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While all young victims of dating abuse face obstacles to getting help, LGBTQ youth are in a particularly difficult situation:
- Abusive partners may threaten to “out” their victims.
- Abusers may make their victims feel ashamed about their sexual orientation or gender identity.
- Adults and friends may not take the abuse seriously because they believe the myth that domestic violence only occurs in opposite-sex relationships.
While the rate of violence in the LGBTQ community mirrors that of straight relationships, less than 25% of all victims report their abuse. LGBTQ youth need to know they are not alone and there are confidential resources available specifically for them. We've compiled a list of those resources below.
In 2009, Break the Cycle was awarded prestigious funding from the US Department of Justice to create Hear My Voice, the first national campaign specifically designed to educate LGBTQ youth about dating violence. Since its launch, the campaign has distributed resources to nearly 10,000 young people and advocates in the Austin, Chicago and Los Angeles and launched a special website: hearmyvoice.breakthecycle.org.
The National Coalition of Anti-Violence Programs works to prevent, respond to, and end all forms of violence against and within LGBTQH communities. NCAVP is a national coalition of local member programs, affiliate organizations and individual affiliates who create systemic and social change. We strive to increase power, safety and resources through data analysis, policy advocacy, education and technical assistance. Learn more about the National Coalition of Anti Violence Projects and the work being done to address violence in the LGBTQ community.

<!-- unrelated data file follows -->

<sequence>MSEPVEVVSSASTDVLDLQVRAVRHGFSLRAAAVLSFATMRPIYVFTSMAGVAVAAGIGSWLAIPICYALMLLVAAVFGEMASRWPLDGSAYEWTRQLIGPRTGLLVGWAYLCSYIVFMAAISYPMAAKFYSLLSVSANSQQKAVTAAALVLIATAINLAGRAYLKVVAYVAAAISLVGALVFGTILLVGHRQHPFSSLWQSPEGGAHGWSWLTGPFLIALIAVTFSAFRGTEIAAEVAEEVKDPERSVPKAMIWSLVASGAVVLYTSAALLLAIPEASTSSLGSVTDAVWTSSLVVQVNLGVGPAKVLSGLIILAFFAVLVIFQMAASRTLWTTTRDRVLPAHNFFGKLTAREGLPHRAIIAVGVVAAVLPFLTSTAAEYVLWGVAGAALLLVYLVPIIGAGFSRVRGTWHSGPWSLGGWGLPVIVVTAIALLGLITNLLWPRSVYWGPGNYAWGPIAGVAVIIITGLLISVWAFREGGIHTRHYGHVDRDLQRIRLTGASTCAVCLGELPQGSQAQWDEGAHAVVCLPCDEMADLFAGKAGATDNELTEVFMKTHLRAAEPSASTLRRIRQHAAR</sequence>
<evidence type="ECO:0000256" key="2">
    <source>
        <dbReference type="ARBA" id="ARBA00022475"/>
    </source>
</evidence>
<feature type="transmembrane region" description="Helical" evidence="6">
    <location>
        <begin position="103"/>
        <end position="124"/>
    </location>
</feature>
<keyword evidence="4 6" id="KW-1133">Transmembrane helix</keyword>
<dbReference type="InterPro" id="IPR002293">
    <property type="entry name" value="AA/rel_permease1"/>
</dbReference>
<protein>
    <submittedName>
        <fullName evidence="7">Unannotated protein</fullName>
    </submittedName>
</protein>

The NW Network increases a communities’ ability to support the self-determination and safety of bisexual, transgendered, lesbian and gay survivors of abuse through education, organizing and advocacy. The Network works within a broad liberation movement dedicated to social and economic justice, equality and respect for all people and the creation of loving, inclusive and accountable communities.
Since 2008, the Show Me Love campaign has educated and engaged the District of Columbia's LGBTQ community to prevent and end dating violence. Providing bilingual resources and connections to Break the Cycle's legal services, the Show Me Love campaign has reached more than 10,000 DC residents.
The Trevor Project is the leading national organization providing crisis intervention and suicide prevention services to lesbian, gay, bisexual, transgender and questioning youth. Visit them at trevorproject.org.
The It Gets Better Project was created to show young LGBT people the levels of happiness, potential, and positivity their lives will reach – if they can just get through their teen years. The It Gets Better Project wants to remind teenagers in the LGBT community that they are not alone — and it WILL get better.
A resource to encourage athletes, coaches, parents, fans and other members of the sports community to respect all individuals involved in sports. Take the pledge at athleteally.com.